Alice and the Blue Caterpillar
After very small Alice has already encountered some pretty strange things, such as talking animals and drastically changing sizes, she finds a blue caterpillar smoking a hookah on a mushroom. After looking at each other for a little while, the caterpillar asks Alice who she is. After her nonsense adventures thus far, she tells him she thought she knew who she was when she woke up that morning, but after several changes, she isn't so sure anymore. When the caterpillar asks her to explain, she isn't able to because she claims it's too confusing, to which the caterpillar says otherwise. When Alice tries to compare all of her strange changes to metamorphosis, the caterpillar says these changes won't feel strange to him at all. As Alice and the caterpillar continue their banter, she continuously grows irritated with the him and attempts to leave. But the caterpillar calls her back and they continue with their nonsensical conversation that only confuses and annoys Alice. This ties in a lot with the theme of identity. Who is Alice at this point in the story? She thought she was a young girl following a white rabbit, but after all of her physical and emotional changes, she isn't entirely sure she's Alice anymore. This also ties into the theme of loss of innocence. The conversation she has with the caterpillar should be straightforward and clear, but with his constant arguing and his muddy logic, Alice gets very frustrated, just as we do in life with characters and identities like the blue caterpillar.
In Walt Disney's 1951 version of Alice in Wonderland, he does an excellent job at bringing Lewis Carroll's novel to life. The situations Alice encounters in the novel are smoothly executed in cartoon version and anyone who has read the book can easily compare their imagination to the big screen. The movie version is more enjoyable than the book, in my opinion, mainly because Carroll's work is transferred from book to film, but also because the movie holds a childish and whimsical air. It holds humor and imagination, which taps into audience's younger side and almost makes them nostalgic for their innocent fantasies. The childish imagination is what really makes the film stand out beyond the novel. Because it was true to the book for the vast majority of the movie (the last scene in Wonderland in Disney's version is different from the book), it gives innovative directors more leeway to create a version of Alice in Wonderland that will spark the interest of viewers beyond the classic story, much like Tim Burton did a few years ago.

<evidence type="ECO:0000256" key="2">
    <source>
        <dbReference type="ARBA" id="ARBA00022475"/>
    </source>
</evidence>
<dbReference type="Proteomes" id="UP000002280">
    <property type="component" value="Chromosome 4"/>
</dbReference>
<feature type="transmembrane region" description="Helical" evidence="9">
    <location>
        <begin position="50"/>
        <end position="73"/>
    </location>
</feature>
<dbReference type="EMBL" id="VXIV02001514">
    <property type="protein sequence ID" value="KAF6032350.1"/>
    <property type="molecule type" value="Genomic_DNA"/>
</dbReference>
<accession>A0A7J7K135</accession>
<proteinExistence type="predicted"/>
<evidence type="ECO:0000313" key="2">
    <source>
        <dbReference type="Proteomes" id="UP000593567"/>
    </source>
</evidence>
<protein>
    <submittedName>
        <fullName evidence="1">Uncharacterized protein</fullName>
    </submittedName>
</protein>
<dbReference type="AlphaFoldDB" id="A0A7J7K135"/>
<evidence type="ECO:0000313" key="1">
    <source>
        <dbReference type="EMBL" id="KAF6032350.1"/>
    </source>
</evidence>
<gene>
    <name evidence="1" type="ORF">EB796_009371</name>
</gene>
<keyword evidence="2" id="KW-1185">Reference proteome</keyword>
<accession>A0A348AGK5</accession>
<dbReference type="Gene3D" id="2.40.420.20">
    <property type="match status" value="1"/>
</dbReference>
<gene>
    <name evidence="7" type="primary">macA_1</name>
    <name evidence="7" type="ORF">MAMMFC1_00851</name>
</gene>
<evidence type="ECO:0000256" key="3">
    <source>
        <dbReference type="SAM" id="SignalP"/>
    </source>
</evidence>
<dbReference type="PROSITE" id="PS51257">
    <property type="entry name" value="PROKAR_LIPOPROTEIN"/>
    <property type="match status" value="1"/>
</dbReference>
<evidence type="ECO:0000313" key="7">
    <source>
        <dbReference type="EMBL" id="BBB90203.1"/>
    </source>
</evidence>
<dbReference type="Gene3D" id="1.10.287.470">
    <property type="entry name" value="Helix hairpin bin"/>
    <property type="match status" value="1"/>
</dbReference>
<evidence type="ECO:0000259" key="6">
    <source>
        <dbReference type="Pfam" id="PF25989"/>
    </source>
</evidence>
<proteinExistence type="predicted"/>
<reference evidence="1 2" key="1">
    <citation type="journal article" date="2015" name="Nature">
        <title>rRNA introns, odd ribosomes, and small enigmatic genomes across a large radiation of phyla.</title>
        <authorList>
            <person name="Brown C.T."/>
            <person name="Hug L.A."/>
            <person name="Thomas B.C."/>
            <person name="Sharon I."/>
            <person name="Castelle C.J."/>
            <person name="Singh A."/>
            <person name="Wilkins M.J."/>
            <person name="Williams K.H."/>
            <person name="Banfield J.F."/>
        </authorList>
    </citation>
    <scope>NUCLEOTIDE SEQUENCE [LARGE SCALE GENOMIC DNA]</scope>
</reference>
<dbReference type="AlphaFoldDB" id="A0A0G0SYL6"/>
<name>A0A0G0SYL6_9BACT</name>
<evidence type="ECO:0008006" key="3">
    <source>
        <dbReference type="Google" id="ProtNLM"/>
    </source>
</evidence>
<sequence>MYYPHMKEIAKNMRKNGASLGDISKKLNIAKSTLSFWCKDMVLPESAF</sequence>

The original version of Alice in Wonderland was very fit for children and a wonderful story for all ages and groups of people. The Tim Burton version was a little darker with a slight twist on the story, making this Alice’s second trip to Wonderland, though unbeknownst to her. In this pitch for a live action film, Alice in Wonderland could be a great movie with the same story line, tweaked details, and a dark twist targeted to teenagers and young adults.
Rather than having Alice as a young girl in the countryside of England, I think it would be interesting to make Alice a girl of 15 or 16 in the streets of a busy, urban city, such as London. She would be wandering the streets late at night when she sees a white rabbit scamper past her. She sees the rabbit and instantly becomes drawn to the furry animal. Alice follows the rabbit into an alley way where he stands, muttering nervously and continuously glancing at his pocket watch. He beckons Alice forward and she follows him until she reaches a hole in the alley wall. She looks around for anyone who might be watching, then crosses the threshold until she begins to fall deep into the earth looking at all these strange things passing before her eyes.
The remainder of the film would stay true to Carroll’s novel, but when Alice finally wakes up from her rendezvous in Wonderland, she’s surrounded by doctors and nurses working on stabilizing her condition. Alice has overdosed on acid at a party she had attended before going down the rabbit hole. After the camera gets a bird’s eye view of a groggy Alice with an oxygen mask on, the screen fades to white then cuts to Alice in a hospital bed. Her friend is sitting in a chair by her bedside and she asks her what happened. Alice pauses, then looks at her friend with a grin similar to the Cheshire Cat’s.